10 ways to (re) train your brain

10 ways to (re) train your brain

Discoveries by neuroscientists in the past two decades suggest we can play a more active role in developing our brain’s performance than originally thought. These tips show you how to wake up – and shake up – your brain…

How can the human mind – consciousness, the self, free will, emotion, and all the rest – completely depend on a bulbous and ugly assemblage of squishy wet parts? Brain scientists have long understood that the ‘spiking of neurons’ has a lot to do with who we are (and how we think, feel and act). But new information – thanks to developments in brain imaging technologies – on neuroplasticity (the brain’s ability to adapt to new stimuli), neurogenesis (the brain’s ability to rejuvenate itself) and brain reorganisation (its capacity, after injury, to delegate some functions to undamaged areas) is teaching us more all the time. For example...

  • Though some of the most intense learning (and brain changes) occur in the womb and during infancy, the brain continues to alter and change throughout adulthood.
  • Repeated activity (whether thought, feeling or action) strengthens neural circuits associated with that activity. • Through repeated activity of a skill, we enable ‘neural pruning’.
  • It’s thought that the brain can hold between four and ten thoughts at a time.
  • Rarely used networks tend to be redirected to strengthen frequently used networks.
  • Even the adult brain can grow new neurons and make new connections.
  • Brain changes can be both adaptive and maladaptive. Bad skills or habits will take over if they are constantly practised at the expense of good skills or habits.

1. Get Brain Smart How are you spending your time and brainpower? Are you using your grey matter in ways that count? Are you exercising it to get the results you require and/or desire? We can make conscious decisions about the information, skills and techniques we choose to train our brain in.

2. Relish a challenge. Your brain would love to be lazy so it’s up to you to keep it on its toes. The more you challenge your brain, the more refined its general functioning will be.

3. Keep Learning You are limited only by what you give your brain to work with! The more you ask it to do, the more cortical space it sets up to handle new tasks…

4. Focus on focusing Decline in memory, concentration and attention span are often the first noticeable signs of a decline in the sharpness of our brains, whether due to ageing, stress or certain mental health conditions (like anxiety). Anything that requires intense focus will help stimulate those parts of the brain such as crosswords, Sudoku, mental calculations, bridge, chess or any general activities that require a high level of focus.


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5. Lead a multidimensional life Opt for activities that stimulate different areas of the brain at the same time. For example, spend your time and money on doing (rather than buying) things. The value of an object generally fades over time – whereas the value of an activity leads to different types of stimulation for your brain at once – and creates anticipation, which is also good for your brain.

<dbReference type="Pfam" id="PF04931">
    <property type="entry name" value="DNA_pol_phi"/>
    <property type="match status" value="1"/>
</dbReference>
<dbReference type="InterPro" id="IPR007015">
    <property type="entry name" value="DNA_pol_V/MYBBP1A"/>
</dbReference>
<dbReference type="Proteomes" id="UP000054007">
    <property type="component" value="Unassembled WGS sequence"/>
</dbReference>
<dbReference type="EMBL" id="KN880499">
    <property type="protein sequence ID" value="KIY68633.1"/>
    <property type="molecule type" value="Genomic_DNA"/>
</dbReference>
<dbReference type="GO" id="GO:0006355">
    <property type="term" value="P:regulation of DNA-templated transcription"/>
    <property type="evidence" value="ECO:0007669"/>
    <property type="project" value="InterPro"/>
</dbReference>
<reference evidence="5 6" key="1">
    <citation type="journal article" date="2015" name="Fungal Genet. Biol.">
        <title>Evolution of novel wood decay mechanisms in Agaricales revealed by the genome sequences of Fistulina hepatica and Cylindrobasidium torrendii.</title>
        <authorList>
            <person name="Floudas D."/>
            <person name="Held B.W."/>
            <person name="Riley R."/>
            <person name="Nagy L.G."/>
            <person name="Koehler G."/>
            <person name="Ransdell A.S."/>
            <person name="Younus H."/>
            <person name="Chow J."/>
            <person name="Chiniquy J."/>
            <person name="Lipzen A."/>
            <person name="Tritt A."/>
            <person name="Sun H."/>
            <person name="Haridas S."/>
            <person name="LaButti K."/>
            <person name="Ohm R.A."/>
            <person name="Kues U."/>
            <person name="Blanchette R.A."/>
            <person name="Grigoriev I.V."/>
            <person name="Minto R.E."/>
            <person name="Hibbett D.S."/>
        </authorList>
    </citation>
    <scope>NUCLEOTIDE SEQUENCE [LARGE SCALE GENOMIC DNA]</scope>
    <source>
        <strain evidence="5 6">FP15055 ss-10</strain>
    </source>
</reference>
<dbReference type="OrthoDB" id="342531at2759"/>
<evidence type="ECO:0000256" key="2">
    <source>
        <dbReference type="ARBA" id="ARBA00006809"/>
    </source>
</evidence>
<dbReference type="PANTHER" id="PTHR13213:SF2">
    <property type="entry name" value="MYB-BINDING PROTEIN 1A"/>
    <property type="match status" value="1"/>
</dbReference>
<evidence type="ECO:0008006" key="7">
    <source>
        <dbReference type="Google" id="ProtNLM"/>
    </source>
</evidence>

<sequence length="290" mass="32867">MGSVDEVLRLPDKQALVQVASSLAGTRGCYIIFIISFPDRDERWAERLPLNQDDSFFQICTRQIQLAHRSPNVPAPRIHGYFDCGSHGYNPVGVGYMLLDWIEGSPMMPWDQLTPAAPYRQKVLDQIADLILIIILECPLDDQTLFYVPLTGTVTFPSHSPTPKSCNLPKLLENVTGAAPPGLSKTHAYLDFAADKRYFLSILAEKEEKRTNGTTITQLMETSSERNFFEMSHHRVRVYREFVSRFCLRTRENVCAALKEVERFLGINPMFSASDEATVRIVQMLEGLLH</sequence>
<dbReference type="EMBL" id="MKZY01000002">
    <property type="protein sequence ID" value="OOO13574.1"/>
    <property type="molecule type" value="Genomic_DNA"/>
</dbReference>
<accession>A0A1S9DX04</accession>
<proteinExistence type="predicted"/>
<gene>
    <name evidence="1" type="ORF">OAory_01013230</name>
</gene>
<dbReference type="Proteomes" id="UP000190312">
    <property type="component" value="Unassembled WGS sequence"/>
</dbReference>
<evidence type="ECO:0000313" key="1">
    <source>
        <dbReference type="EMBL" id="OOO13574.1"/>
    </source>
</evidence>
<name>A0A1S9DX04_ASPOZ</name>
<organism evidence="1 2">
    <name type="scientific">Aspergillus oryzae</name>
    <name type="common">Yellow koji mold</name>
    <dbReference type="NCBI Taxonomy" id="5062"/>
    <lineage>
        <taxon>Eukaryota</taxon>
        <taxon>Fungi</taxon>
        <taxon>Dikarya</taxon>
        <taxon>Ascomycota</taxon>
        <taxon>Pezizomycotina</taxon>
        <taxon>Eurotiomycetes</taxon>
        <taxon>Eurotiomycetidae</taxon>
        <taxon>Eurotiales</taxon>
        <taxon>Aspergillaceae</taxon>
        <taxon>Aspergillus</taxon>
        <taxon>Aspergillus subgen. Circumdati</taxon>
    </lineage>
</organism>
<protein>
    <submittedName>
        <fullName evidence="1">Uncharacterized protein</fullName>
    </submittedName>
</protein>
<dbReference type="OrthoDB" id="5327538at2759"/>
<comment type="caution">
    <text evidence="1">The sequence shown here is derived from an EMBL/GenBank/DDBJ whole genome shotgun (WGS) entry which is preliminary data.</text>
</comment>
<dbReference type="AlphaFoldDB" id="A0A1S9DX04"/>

6. Respect your stress threshold Although mild stress can be a motivator, chronic stress leads to increased (or decreased) tonic firing in certain areas of your brain, creating an imbalance in the brain’s electrical and chemical synergy. Chronic stress may also kill brain cells. Brain studies of stress and anxiety disorders suggest that brain volumes may be reduced and white matter damaged, affecting the effectiveness of communication between cells and their functioning…

7. Join the pack One of the most overlooked factors in a healthy brain is social interaction. Being sociable is associated with an up to 60% decrease in the likelihood of dementia, probably because it promotes inflammation-fighting chemicals in the brain and helps prevent a build-up of stress hormones.

8. Get physical Exercise is one of the most effective ways to grow new brain cells. Research suggests that exercise increases the volume of grey matter and combats inflammation. Regular, challenging, cardiovascular exercise, like walking and cycling, also strengthens the arteries that supply the brain with oxygen.

9. Vitamin D3 New studies suggest that vitamin D3 could have a major impact in preventing neurodegenerative diseases like Alzheimer’s. Although we get D3 from sunlight (when large areas of the body are exposed) and in fish to a lesser extent, it seems that just about everyone is lacking it. A supplement of a minimum of 5000iu a day is recommended.

10. Get some rest Sufficient, good, quality sleep is essential to improving your mental functioning. Inadequate sleep leads to reduced functioning of the prefrontal cortex and as a result, the brain focuses on the essentials only. Although we may think we can skimp on sleep or adapt to less of it, doing so can mean we miss out on the crucial stages of the sleep cycle in which certain neurons regenerate and new information or skills learnt are stored.

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